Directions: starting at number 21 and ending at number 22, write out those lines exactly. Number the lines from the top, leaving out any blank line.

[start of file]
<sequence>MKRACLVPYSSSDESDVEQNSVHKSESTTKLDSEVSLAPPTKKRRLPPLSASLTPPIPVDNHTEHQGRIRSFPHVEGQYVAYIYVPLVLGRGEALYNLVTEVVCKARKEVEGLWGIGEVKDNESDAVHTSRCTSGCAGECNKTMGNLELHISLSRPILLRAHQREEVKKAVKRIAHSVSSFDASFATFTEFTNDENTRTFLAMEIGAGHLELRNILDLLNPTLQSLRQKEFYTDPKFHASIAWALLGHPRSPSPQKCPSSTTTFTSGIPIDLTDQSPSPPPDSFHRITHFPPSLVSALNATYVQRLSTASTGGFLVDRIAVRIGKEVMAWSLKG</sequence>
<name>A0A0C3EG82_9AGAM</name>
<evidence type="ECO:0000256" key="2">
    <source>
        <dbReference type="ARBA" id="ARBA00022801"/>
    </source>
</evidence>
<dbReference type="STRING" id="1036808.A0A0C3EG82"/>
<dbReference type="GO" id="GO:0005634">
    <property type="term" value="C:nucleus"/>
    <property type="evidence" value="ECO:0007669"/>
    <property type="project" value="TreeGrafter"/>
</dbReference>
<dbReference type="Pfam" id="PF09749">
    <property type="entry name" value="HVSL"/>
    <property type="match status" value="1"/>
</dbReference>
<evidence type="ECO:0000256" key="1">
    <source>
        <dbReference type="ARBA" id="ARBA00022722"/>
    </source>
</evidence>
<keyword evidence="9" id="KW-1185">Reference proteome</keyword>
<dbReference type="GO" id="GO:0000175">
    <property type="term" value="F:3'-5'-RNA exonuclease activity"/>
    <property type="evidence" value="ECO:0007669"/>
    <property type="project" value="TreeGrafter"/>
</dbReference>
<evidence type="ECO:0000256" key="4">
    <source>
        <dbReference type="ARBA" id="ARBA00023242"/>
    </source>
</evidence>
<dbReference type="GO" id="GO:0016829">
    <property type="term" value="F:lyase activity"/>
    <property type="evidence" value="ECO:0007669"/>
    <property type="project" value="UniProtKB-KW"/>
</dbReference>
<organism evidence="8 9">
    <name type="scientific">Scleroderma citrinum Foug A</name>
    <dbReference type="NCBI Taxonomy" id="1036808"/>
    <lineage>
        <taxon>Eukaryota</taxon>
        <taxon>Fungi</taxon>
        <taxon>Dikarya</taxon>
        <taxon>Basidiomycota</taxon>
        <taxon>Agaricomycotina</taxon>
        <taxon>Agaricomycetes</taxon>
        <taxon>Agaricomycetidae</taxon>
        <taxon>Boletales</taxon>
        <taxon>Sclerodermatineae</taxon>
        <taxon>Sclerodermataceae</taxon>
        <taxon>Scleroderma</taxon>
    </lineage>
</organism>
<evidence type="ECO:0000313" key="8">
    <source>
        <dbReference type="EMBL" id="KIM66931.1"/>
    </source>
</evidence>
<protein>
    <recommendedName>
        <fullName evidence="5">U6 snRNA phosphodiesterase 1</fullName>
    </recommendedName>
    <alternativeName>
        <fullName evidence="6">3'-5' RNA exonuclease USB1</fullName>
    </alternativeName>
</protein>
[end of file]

    </source>
</evidence>